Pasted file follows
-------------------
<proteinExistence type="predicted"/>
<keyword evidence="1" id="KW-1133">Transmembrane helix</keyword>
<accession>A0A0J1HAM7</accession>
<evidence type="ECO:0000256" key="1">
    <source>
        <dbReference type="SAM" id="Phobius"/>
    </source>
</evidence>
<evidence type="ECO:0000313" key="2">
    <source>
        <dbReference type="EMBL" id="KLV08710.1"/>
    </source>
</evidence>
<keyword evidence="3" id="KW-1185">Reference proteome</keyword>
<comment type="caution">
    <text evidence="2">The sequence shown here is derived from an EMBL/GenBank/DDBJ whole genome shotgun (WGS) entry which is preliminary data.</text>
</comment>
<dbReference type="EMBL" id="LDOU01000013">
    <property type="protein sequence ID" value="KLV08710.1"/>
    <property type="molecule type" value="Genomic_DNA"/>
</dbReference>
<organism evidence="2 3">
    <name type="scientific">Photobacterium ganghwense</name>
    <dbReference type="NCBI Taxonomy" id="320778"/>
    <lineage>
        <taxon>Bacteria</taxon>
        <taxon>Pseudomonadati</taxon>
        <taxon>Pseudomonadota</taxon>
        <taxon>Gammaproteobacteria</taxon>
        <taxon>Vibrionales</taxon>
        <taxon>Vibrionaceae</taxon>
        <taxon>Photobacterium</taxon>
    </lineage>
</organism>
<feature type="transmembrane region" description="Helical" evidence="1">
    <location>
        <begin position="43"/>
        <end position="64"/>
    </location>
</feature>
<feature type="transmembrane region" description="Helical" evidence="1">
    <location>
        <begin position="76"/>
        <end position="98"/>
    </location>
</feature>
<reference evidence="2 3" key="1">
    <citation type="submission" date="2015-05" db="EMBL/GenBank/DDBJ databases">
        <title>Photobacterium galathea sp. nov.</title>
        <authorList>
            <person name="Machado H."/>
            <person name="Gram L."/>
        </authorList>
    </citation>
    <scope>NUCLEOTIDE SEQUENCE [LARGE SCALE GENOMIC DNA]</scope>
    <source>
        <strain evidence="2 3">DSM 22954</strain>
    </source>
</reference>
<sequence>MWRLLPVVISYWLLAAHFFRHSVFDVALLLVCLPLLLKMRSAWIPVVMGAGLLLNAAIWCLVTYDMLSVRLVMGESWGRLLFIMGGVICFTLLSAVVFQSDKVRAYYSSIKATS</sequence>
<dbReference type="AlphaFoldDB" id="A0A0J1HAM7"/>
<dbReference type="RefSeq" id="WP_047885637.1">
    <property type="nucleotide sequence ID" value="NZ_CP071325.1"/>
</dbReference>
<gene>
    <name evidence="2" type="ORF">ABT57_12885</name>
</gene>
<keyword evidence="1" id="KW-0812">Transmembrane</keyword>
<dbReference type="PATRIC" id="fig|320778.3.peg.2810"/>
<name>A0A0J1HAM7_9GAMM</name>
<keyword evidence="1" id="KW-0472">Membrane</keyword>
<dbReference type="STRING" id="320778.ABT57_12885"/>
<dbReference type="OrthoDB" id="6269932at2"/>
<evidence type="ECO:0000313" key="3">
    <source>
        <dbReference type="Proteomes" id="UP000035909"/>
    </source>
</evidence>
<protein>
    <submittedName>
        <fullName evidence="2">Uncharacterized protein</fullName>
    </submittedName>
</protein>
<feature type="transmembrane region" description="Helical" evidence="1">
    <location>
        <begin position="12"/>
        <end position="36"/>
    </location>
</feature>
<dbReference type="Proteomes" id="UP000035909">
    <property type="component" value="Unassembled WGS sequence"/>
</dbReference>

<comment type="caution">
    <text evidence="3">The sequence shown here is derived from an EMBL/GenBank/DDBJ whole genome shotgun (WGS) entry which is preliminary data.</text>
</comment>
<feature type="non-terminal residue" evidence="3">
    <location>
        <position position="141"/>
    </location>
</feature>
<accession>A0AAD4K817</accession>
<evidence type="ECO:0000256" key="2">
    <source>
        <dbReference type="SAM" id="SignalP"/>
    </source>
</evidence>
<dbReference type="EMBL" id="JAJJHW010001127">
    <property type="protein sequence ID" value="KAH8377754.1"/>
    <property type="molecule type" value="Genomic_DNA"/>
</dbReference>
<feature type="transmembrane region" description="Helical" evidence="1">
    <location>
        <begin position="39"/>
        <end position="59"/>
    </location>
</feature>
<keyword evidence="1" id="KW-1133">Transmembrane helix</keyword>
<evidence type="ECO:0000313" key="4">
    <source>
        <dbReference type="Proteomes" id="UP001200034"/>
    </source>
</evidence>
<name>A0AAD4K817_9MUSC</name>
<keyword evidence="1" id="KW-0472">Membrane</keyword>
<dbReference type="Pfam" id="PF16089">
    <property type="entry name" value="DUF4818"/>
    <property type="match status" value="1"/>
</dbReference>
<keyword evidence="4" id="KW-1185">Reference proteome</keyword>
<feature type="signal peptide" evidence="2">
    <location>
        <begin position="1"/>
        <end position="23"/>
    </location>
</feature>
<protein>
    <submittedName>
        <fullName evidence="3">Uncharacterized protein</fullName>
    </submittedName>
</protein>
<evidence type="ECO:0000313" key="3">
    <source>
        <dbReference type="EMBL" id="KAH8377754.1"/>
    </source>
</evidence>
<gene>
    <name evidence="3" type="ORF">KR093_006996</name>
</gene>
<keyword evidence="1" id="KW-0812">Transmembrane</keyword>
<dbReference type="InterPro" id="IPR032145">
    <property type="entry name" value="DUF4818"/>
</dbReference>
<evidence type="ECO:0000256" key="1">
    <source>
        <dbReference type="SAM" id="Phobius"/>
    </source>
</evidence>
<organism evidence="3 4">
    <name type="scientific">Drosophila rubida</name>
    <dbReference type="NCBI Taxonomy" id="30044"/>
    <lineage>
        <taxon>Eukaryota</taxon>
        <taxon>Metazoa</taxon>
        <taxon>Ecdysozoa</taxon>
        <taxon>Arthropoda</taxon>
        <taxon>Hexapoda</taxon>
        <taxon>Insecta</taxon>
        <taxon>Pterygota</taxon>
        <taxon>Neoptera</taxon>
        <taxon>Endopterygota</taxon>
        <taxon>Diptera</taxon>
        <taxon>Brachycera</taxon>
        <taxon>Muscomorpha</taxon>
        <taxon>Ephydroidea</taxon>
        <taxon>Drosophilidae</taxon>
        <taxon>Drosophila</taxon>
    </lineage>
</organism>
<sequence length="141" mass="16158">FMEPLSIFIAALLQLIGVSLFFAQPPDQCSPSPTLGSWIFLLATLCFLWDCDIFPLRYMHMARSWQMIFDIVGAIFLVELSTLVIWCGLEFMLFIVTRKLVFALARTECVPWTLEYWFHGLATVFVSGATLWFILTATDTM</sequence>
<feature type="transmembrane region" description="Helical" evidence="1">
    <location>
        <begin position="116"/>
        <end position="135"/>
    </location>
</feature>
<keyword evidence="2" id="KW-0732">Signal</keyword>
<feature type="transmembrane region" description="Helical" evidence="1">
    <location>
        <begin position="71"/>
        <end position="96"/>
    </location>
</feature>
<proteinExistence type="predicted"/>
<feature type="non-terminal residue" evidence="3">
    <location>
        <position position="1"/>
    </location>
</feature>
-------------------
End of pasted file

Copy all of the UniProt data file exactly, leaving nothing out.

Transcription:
<proteinExistence type="predicted"/>
<keyword evidence="1" id="KW-1133">Transmembrane helix</keyword>
<accession>A0A0J1HAM7</accession>
<evidence type="ECO:0000256" key="1">
    <source>
        <dbReference type="SAM" id="Phobius"/>
    </source>
</evidence>
<evidence type="ECO:0000313" key="2">
    <source>
        <dbReference type="EMBL" id="KLV08710.1"/>
    </source>
</evidence>
<keyword evidence="3" id="KW-1185">Reference proteome</keyword>
<comment type="caution">
    <text evidence="2">The sequence shown here is derived from an EMBL/GenBank/DDBJ whole genome shotgun (WGS) entry which is preliminary data.</text>
</comment>
<dbReference type="EMBL" id="LDOU01000013">
    <property type="protein sequence ID" value="KLV08710.1"/>
    <property type="molecule type" value="Genomic_DNA"/>
</dbReference>
<organism evidence="2 3">
    <name type="scientific">Photobacterium ganghwense</name>
    <dbReference type="NCBI Taxonomy" id="320778"/>
    <lineage>
        <taxon>Bacteria</taxon>
        <taxon>Pseudomonadati</taxon>
        <taxon>Pseudomonadota</taxon>
        <taxon>Gammaproteobacteria</taxon>
        <taxon>Vibrionales</taxon>
        <taxon>Vibrionaceae</taxon>
        <taxon>Photobacterium</taxon>
    </lineage>
</organism>
<feature type="transmembrane region" description="Helical" evidence="1">
    <location>
        <begin position="43"/>
        <end position="64"/>
    </location>
</feature>
<feature type="transmembrane region" description="Helical" evidence="1">
    <location>
        <begin position="76"/>
        <end position="98"/>
    </location>
</feature>
<reference evidence="2 3" key="1">
    <citation type="submission" date="2015-05" db="EMBL/GenBank/DDBJ databases">
        <title>Photobacterium galathea sp. nov.</title>
        <authorList>
            <person name="Machado H."/>
            <person name="Gram L."/>
        </authorList>
    </citation>
    <scope>NUCLEOTIDE SEQUENCE [LARGE SCALE GENOMIC DNA]</scope>
    <source>
        <strain evidence="2 3">DSM 22954</strain>
    </source>
</reference>
<sequence>MWRLLPVVISYWLLAAHFFRHSVFDVALLLVCLPLLLKMRSAWIPVVMGAGLLLNAAIWCLVTYDMLSVRLVMGESWGRLLFIMGGVICFTLLSAVVFQSDKVRAYYSSIKATS</sequence>
<dbReference type="AlphaFoldDB" id="A0A0J1HAM7"/>
<dbReference type="RefSeq" id="WP_047885637.1">
    <property type="nucleotide sequence ID" value="NZ_CP071325.1"/>
</dbReference>
<gene>
    <name evidence="2" type="ORF">ABT57_12885</name>
</gene>
<keyword evidence="1" id="KW-0812">Transmembrane</keyword>
<dbReference type="PATRIC" id="fig|320778.3.peg.2810"/>
<name>A0A0J1HAM7_9GAMM</name>
<keyword evidence="1" id="KW-0472">Membrane</keyword>
<dbReference type="STRING" id="320778.ABT57_12885"/>
<dbReference type="OrthoDB" id="6269932at2"/>
<evidence type="ECO:0000313" key="3">
    <source>
        <dbReference type="Proteomes" id="UP000035909"/>
    </source>
</evidence>
<protein>
    <submittedName>
        <fullName evidence="2">Uncharacterized protein</fullName>
    </submittedName>
</protein>
<feature type="transmembrane region" description="Helical" evidence="1">
    <location>
        <begin position="12"/>
        <end position="36"/>
    </location>
</feature>
<dbReference type="Proteomes" id="UP000035909">
    <property type="component" value="Unassembled WGS sequence"/>
</dbReference>

<comment type="caution">
    <text evidence="3">The sequence shown here is derived from an EMBL/GenBank/DDBJ whole genome shotgun (WGS) entry which is preliminary data.</text>
</comment>
<feature type="non-terminal residue" evidence="3">
    <location>
        <position position="141"/>
    </location>
</feature>
<accession>A0AAD4K817</accession>
<evidence type="ECO:0000256" key="2">
    <source>
        <dbReference type="SAM" id="SignalP"/>
    </source>
</evidence>
<dbReference type="EMBL" id="JAJJHW010001127">
    <property type="protein sequence ID" value="KAH8377754.1"/>
    <property type="molecule type" value="Genomic_DNA"/>
</dbReference>
<feature type="transmembrane region" description="Helical" evidence="1">
    <location>
        <begin position="39"/>
        <end position="59"/>
    </location>
</feature>
<keyword evidence="1" id="KW-1133">Transmembrane helix</keyword>
<evidence type="ECO:0000313" key="4">
    <source>
        <dbReference type="Proteomes" id="UP001200034"/>
    </source>
</evidence>
<name>A0AAD4K817_9MUSC</name>
<keyword evidence="1" id="KW-0472">Membrane</keyword>
<dbReference type="Pfam" id="PF16089">
    <property type="entry name" value="DUF4818"/>
    <property type="match status" value="1"/>
</dbReference>
<keyword evidence="4" id="KW-1185">Reference proteome</keyword>
<feature type="signal peptide" evidence="2">
    <location>
        <begin position="1"/>
        <end position="23"/>
    </location>
</feature>
<protein>
    <submittedName>
        <fullName evidence="3">Uncharacterized protein</fullName>
    </submittedName>
</protein>
<evidence type="ECO:0000313" key="3">
    <source>
        <dbReference type="EMBL" id="KAH8377754.1"/>
    </source>
</evidence>
<gene>
    <name evidence="3" type="ORF">KR093_006996</name>
</gene>
<keyword evidence="1" id="KW-0812">Transmembrane</keyword>
<dbReference type="InterPro" id="IPR032145">
    <property type="entry name" value="DUF4818"/>
</dbReference>
<evidence type="ECO:0000256" key="1">
    <source>
        <dbReference type="SAM" id="Phobius"/>
    </source>
</evidence>
<organism evidence="3 4">
    <name type="scientific">Drosophila rubida</name>
    <dbReference type="NCBI Taxonomy" id="30044"/>
    <lineage>
        <taxon>Eukaryota</taxon>
        <taxon>Metazoa</taxon>
        <taxon>Ecdysozoa</taxon>
        <taxon>Arthropoda</taxon>
        <taxon>Hexapoda</taxon>
        <taxon>Insecta</taxon>
        <taxon>Pterygota</taxon>
        <taxon>Neoptera</taxon>
        <taxon>Endopterygota</taxon>
        <taxon>Diptera</taxon>
        <taxon>Brachycera</taxon>
        <taxon>Muscomorpha</taxon>
        <taxon>Ephydroidea</taxon>
        <taxon>Drosophilidae</taxon>
        <taxon>Drosophila</taxon>
    </lineage>
</organism>
<sequence length="141" mass="16158">FMEPLSIFIAALLQLIGVSLFFAQPPDQCSPSPTLGSWIFLLATLCFLWDCDIFPLRYMHMARSWQMIFDIVGAIFLVELSTLVIWCGLEFMLFIVTRKLVFALARTECVPWTLEYWFHGLATVFVSGATLWFILTATDTM</sequence>
<feature type="transmembrane region" description="Helical" evidence="1">
    <location>
        <begin position="116"/>
        <end position="135"/>
    </location>
</feature>
<keyword evidence="2" id="KW-0732">Signal</keyword>
<feature type="transmembrane region" description="Helical" evidence="1">
    <location>
        <begin position="71"/>
        <end position="96"/>
    </location>
</feature>
<proteinExistence type="predicted"/>
<feature type="non-terminal residue" evidence="3">
    <location>
        <position position="1"/>
    </location>
</feature>